That incident seems long forgotten as the Warriors find themselves atop the Western Conference, chugging along to a No. 1 seed at 41-16 and with a shot at catching the Milwaukee Bucks (43-14) for the league’s best record.
Curry’s at a precious point in his career. The usual concerns of injury are seemingly behind him, and he’s meshed with Durant on the floor to maximize their collective efficiency.
Curry’s 28.6 points per game and 44 percent shooting from 3-point range are his highest marks since his unanimous MVP campaign in 2016.
“Everybody can come up with certain narratives,” he says on the topic of the MVP award. “It’s clear who the best guys in the league are, who’s helping the team win. Comparing numbers and styles … beauty is in the eye of the beholder. I don’t know why I can’t [win again], but I feel confident in knowing what type of player I am. I’m sure KD would say the same thing.”
Durant can certainly make his case as the best player in the game, but Curry’s importance to his team can’t be understated.
It’s amazing his name doesn’t come up often enough in MVP conversations, a fact he doesn’t consider to be as puzzling as he does a simple fact of life.
“I definitely feel like I’m better than I was three years ago,” Curry said. “It’s a good feeling knowing successes I’ve had personally don’t get in the way of progress with the team, getting better and finding ways to expand your game. Experience, more maturity and being challenged in new ways definitely helps.”
He pauses before asking: “How many guys have three? Michael, Bird, LeBron …” His voice trails off before the rest of the elite company is revealed: Magic Johnson, Wilt Chamberlain, Bill Russell, Kareem Abdul-Jabbar and Moses Malone.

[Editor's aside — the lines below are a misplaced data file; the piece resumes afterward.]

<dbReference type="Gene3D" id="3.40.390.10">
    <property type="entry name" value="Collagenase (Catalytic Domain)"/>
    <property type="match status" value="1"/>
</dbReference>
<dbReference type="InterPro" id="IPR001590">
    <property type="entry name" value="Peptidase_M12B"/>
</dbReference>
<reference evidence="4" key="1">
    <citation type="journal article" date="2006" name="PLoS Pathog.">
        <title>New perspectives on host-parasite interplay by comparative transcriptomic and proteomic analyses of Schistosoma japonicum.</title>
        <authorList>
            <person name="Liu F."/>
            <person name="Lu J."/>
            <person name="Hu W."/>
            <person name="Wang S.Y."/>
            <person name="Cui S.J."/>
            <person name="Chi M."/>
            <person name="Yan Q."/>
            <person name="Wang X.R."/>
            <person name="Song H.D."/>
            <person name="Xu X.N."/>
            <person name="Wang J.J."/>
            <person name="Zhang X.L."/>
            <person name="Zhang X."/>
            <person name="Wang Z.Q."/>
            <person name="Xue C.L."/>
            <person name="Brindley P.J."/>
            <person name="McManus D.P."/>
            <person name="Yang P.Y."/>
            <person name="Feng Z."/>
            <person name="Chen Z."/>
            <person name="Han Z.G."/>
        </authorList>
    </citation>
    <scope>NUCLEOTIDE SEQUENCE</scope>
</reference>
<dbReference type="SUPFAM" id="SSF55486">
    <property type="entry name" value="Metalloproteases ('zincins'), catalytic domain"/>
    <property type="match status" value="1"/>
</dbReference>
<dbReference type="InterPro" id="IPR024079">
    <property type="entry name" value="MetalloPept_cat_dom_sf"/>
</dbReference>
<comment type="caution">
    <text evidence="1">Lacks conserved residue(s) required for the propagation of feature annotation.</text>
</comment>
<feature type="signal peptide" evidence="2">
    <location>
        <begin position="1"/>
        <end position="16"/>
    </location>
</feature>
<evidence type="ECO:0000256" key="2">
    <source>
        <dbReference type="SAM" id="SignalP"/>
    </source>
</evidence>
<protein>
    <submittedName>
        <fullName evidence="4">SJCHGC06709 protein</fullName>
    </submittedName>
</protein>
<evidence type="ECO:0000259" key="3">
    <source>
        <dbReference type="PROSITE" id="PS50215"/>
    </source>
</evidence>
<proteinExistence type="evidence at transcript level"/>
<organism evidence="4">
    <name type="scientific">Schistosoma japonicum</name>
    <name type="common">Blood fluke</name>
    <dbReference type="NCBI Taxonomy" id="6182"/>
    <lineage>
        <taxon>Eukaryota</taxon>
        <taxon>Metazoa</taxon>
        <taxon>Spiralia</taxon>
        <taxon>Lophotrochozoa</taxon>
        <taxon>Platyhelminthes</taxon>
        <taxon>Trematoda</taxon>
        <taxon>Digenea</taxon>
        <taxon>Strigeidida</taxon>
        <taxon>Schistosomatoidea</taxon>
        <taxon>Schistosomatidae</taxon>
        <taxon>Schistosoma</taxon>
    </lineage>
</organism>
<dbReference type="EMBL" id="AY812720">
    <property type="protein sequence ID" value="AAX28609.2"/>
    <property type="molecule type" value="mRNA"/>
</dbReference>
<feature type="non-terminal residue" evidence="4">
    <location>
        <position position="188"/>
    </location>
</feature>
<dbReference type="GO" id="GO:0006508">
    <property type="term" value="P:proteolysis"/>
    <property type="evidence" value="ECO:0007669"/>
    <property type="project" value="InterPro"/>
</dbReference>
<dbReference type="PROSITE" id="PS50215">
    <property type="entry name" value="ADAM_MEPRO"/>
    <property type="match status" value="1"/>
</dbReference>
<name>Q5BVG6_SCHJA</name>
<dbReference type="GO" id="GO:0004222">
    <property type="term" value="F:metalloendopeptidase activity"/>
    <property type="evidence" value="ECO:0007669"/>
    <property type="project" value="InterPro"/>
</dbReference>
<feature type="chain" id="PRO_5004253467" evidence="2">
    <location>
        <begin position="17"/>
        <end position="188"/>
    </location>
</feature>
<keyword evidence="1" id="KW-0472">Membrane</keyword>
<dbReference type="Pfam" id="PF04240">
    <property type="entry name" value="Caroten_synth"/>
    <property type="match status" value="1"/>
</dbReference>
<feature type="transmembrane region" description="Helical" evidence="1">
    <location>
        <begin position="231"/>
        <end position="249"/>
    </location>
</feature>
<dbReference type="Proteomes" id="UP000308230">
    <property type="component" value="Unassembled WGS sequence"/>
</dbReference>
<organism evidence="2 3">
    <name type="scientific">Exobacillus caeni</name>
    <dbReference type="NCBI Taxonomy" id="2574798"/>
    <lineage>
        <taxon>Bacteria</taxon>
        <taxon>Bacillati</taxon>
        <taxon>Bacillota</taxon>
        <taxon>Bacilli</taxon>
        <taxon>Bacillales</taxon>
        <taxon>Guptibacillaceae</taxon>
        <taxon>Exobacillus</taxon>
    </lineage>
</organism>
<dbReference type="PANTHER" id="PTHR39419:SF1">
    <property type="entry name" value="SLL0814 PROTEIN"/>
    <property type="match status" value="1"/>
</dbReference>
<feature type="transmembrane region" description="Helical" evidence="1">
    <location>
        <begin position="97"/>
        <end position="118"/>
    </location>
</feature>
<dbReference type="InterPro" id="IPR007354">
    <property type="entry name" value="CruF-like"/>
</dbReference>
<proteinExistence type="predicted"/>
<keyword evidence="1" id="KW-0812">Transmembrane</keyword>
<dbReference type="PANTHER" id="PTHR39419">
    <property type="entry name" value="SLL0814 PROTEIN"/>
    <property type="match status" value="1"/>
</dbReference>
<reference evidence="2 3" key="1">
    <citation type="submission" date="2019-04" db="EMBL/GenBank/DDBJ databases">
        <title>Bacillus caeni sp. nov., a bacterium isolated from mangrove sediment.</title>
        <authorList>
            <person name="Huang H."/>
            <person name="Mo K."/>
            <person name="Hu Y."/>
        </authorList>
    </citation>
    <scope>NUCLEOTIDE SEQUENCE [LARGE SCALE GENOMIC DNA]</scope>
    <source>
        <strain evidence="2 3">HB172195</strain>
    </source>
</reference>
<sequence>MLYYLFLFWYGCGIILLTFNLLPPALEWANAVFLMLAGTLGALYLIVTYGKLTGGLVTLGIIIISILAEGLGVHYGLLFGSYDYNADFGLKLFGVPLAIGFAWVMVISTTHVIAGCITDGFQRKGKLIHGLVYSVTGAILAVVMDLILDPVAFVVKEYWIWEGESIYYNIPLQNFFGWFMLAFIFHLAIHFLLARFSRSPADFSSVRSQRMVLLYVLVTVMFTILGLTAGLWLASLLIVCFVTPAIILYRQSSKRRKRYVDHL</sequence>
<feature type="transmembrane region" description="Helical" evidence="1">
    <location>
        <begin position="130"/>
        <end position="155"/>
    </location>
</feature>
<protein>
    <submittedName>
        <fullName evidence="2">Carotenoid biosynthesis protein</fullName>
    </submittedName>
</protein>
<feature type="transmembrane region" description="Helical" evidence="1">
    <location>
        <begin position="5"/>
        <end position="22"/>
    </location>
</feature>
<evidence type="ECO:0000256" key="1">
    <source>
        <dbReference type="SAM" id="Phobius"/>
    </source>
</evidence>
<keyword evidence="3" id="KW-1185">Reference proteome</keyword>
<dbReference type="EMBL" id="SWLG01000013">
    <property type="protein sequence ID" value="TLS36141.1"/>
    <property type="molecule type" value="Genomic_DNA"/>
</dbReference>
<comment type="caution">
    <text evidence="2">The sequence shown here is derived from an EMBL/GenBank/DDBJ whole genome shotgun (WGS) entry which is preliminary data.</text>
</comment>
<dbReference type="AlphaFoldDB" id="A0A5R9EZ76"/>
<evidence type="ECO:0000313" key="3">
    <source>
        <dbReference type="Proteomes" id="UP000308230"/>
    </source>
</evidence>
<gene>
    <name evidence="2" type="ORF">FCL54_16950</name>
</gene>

“If it happened, you could add me to that list,” Curry said. “Anybody who’s had one knows the feeling of what it’s like to hold that trophy up the first time, and the next time. You know how driving of a force that can be.”
But those players hardly had to deal with the internal strife that could’ve wrecked a championship team during a quest for a third MVP. Jordan’s third MVP came when the Bulls won 67 games in 1992, while Larry Bird’s came when the Celtics were at their peak in 1986. LeBron James led the Heat on a 26-game winning streak in 2013, coming one vote short from becoming the first unanimous MVP.
All would hold the Larry O’Brien Trophy at the end of the season.
The season James went on his third MVP run, Curry was just experiencing his first taste of sustained success after years of nagging injuries. Those years stand out far more than this in terms of difficulty.
“I wouldn’t trade this … the most trying time for a leader is when we were losing and weren’t making the playoffs and trying to figure out how to get over that hump every day,” he said. “You can see it, but you can’t get there. And then when you’re walking off the court every night pissed off because you lost. That’s the worst.
“[This is] different because you’re trying to sustain greatness, keep your focus on where we wanna be in April, May and June, with the 82-game schedule and we’ve been through this long gauntlet five years in a row. It’s different challenges that arises.”
And had Steph the diplomat not come to the rescue with a guiding hand, there might not be a May or June to worry about — making him as valuable as any figure playing today.